By Lauren Anderson
The House of Deputies passed resolutions protecting church members from discrimination based on “gender identity and expression” in amendments to two non-discrimination canons July 9.
The House spent considerable time discussing Resolution D019, affirming all people’s access to “the life, worship, and governance” of the church, hearing mostly from deputies testifying in support of the resolution.
Proponents of the resolution said it helps define “the Episcopal Church Welcomes You.” Sarah Lawton of California opened discussion, saying that it is important that the Episcopal Church specifically lists gender identity and expression in the canon to welcome the transgender community.
“Believe me, we are being watched for this vote,” Lawton said. “We will be richly blessed to add transgendered people to our church.”
The Rev. Carla Robinson, a transgender priest in the Diocese of Olympia, also spoke of the importance of recognizing transgendered people in the canon.
“By including gender identity and gender expression in this canon, you will rightly name us,” Robinson said. “You will show respect for our humanity.”
Sam Gould of Massachusetts said this is an important issue for young adults, adding that it will help dispel the idea that Christians are hypocritical.
“This is a statement that I think is very important for my generation,” Gould said. “We need to not be a hypocritical church. We need to live by that statement that the Episcopal Church welcomes you.”
The Rev. Eric Turner of Central Florida spoke against the resolution, proposing an amendment that would eliminate the list in the non-discrimination canon, which includes “race, color, ethnic origin, national origin, sex, marital status, sexual orientation, disabilities or age.”
“We need to stop this process of adding a new minority every time one becomes vogue or politically correct,” Turner said.
The Rev. Charles Holt of Central Florida supported the amendment, saying adding more categories to the canon may be counter-productive.
“One thing I can is we are the most welcoming Christian organization on this planet. We do not discriminate anyone,” Holt said. “Laying down the law to force someone not to discriminate will only harden hearts. The law doesn’t soften hearts. The only way to soften hearts is to speak the truth in love.”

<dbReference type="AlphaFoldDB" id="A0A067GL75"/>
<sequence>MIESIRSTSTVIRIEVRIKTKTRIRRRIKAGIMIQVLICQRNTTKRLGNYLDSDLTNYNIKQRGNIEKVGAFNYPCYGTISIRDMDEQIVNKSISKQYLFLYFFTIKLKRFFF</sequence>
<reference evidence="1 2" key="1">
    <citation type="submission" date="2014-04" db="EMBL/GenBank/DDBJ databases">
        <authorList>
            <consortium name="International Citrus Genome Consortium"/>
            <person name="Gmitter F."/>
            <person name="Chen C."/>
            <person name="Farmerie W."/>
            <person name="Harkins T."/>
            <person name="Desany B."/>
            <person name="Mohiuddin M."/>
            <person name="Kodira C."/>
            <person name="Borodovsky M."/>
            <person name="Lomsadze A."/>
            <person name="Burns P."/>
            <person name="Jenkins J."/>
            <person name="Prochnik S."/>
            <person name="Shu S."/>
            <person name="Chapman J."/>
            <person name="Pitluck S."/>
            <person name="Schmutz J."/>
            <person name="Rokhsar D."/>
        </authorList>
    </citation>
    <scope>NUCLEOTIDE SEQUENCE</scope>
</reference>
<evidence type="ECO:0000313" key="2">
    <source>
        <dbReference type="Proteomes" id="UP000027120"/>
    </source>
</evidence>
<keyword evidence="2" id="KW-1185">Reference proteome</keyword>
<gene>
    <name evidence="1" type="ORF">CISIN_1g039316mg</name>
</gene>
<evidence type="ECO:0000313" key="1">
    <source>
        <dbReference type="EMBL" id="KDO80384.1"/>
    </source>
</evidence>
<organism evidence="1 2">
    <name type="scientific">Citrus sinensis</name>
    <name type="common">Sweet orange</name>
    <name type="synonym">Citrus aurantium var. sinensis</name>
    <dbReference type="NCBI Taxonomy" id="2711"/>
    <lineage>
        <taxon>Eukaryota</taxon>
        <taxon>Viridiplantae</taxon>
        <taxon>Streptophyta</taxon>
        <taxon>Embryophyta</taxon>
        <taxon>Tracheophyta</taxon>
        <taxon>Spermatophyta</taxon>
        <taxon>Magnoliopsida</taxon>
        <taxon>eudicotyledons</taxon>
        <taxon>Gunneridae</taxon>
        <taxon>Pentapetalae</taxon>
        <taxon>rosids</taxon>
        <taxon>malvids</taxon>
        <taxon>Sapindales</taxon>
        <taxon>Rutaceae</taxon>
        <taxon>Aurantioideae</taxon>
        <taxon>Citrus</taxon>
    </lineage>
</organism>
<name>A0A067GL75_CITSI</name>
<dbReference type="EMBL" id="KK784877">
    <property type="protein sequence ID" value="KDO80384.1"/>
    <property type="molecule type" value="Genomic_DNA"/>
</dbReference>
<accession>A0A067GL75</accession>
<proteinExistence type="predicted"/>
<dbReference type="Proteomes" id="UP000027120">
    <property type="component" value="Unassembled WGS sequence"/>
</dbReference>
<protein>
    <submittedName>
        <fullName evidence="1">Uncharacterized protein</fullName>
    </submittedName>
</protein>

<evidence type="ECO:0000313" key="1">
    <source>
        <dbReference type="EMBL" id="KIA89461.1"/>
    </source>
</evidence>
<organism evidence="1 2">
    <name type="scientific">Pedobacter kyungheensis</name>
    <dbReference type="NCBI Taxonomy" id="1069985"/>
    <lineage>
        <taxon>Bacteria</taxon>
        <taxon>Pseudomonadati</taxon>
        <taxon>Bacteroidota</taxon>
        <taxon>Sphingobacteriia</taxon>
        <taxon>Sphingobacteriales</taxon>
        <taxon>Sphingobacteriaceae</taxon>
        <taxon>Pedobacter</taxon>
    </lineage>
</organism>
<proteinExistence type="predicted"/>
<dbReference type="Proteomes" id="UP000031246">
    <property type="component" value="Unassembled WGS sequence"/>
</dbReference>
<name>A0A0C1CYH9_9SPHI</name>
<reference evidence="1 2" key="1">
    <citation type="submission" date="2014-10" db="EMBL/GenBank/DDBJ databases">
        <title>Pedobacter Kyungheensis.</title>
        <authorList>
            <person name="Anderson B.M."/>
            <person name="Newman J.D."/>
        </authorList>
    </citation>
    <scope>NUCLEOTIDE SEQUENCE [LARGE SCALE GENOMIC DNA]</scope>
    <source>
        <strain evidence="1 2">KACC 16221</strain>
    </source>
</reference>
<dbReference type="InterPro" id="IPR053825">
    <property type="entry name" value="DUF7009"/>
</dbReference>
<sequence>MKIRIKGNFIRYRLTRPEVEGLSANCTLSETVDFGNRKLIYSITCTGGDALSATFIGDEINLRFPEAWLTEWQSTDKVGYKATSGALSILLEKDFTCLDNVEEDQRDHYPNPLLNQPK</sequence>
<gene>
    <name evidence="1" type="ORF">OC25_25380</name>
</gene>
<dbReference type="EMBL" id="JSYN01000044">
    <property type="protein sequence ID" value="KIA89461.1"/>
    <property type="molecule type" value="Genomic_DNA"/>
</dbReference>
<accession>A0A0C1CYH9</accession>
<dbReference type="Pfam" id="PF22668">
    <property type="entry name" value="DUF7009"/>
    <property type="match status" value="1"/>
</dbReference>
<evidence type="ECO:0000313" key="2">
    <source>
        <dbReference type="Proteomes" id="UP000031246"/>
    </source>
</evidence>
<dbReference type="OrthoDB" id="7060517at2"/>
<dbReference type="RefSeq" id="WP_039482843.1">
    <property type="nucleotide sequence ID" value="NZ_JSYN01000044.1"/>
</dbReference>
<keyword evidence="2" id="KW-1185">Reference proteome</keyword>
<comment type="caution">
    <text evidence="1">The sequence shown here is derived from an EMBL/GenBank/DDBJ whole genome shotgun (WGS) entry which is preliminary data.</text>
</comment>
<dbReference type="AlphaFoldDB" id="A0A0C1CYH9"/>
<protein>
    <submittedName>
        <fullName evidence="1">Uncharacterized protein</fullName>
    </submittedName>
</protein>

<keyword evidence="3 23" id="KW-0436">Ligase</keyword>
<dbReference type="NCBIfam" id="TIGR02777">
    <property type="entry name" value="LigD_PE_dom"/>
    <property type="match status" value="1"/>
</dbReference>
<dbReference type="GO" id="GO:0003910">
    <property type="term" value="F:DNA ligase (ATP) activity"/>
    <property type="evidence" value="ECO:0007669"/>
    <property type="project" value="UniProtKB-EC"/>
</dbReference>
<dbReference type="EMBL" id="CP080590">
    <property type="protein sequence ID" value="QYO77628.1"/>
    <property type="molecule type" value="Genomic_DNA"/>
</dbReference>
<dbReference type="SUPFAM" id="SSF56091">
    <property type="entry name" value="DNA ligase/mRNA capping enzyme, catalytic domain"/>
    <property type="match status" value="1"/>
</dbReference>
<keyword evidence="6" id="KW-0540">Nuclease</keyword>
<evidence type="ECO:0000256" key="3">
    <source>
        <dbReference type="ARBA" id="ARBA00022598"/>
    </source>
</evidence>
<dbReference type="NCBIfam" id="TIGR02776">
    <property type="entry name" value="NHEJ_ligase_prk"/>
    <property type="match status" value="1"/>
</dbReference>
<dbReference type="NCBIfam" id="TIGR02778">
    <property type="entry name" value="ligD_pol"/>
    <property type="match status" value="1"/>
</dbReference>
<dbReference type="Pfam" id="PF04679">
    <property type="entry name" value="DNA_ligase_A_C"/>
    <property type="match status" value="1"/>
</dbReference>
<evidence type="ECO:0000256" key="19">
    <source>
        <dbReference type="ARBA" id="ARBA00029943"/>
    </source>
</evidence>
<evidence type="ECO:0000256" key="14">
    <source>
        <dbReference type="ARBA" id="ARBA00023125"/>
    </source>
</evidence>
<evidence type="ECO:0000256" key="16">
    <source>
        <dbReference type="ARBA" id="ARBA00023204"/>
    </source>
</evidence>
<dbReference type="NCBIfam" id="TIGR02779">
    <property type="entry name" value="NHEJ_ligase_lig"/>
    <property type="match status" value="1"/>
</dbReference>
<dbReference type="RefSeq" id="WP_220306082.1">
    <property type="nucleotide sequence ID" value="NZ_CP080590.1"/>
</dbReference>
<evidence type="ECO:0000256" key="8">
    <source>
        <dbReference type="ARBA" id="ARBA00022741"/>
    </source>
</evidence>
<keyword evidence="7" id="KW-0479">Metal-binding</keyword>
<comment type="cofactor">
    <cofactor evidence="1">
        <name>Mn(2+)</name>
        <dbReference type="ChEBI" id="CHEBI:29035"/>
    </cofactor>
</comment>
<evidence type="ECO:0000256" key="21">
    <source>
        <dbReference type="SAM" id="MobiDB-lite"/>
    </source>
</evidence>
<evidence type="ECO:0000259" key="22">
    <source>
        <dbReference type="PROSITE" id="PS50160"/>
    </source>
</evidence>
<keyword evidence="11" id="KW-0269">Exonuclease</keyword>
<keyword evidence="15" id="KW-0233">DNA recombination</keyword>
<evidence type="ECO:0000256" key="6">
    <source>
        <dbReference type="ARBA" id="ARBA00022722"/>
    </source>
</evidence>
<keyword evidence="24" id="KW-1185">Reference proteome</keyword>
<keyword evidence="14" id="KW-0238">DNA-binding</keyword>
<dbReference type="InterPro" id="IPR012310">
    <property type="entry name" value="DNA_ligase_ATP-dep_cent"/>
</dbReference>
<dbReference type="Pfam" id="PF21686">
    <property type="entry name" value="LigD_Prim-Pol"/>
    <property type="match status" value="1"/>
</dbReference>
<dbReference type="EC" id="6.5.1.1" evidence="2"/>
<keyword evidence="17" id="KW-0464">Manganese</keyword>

The Rev. Canon James Lewis of South Carolina also opposed the resolution, saying he needed more clarity on the definition of “gender identity and expression.”
“For some here that terminology may be perfectly clear, but to be honest, if I have to go back to my congregations in South Carolina I will be hard-pressed to define for them exactly where the boundary is,” Lewis said.
“Is there in fact anything that is out of bounds? Nowhere have I seen the explanation of these terms or a theological understanding justification for this expansion of category,” Lewis added.
Turner’s proposed amendment was ultimately dismissed, allowing for the passage of the main resolution.
Discussion on Resolution D002, which adds gender identity and expression to the categories of non-discrimination in “access to the discernment process for any ministry, lay or ordained,” was significantly shorter than on D019. The resolution passed in a vote by orders.
The House also passed Resolution A050, which would assemble a task force to study “biblical, theological, historical, liturgical, and canonical dimensions of marriage” during the next triennium.
Many of the deputies who spoke agreed that a study of marriage was overdue. They disagreed, however, on what the scope of the study should be.
Deputy Lewis of South Carolina proposed an amendment to delete the portion of the resolution that calls the task force to “address the pastoral need for priests to officiate at a civil marriage of a same-sex couple in states that authorize such” and “consider issues raised by changing societal and cultural norms and legal structures.”
Others said that all of the resolution was needed because of the resources it will provide the church. The Rev. Martha Macgill of Maryland said church members need more resources to to articulate a theology behind marriage and same-sex blessings to ecumenical partners and the world. The resolution passed in a vote by orders.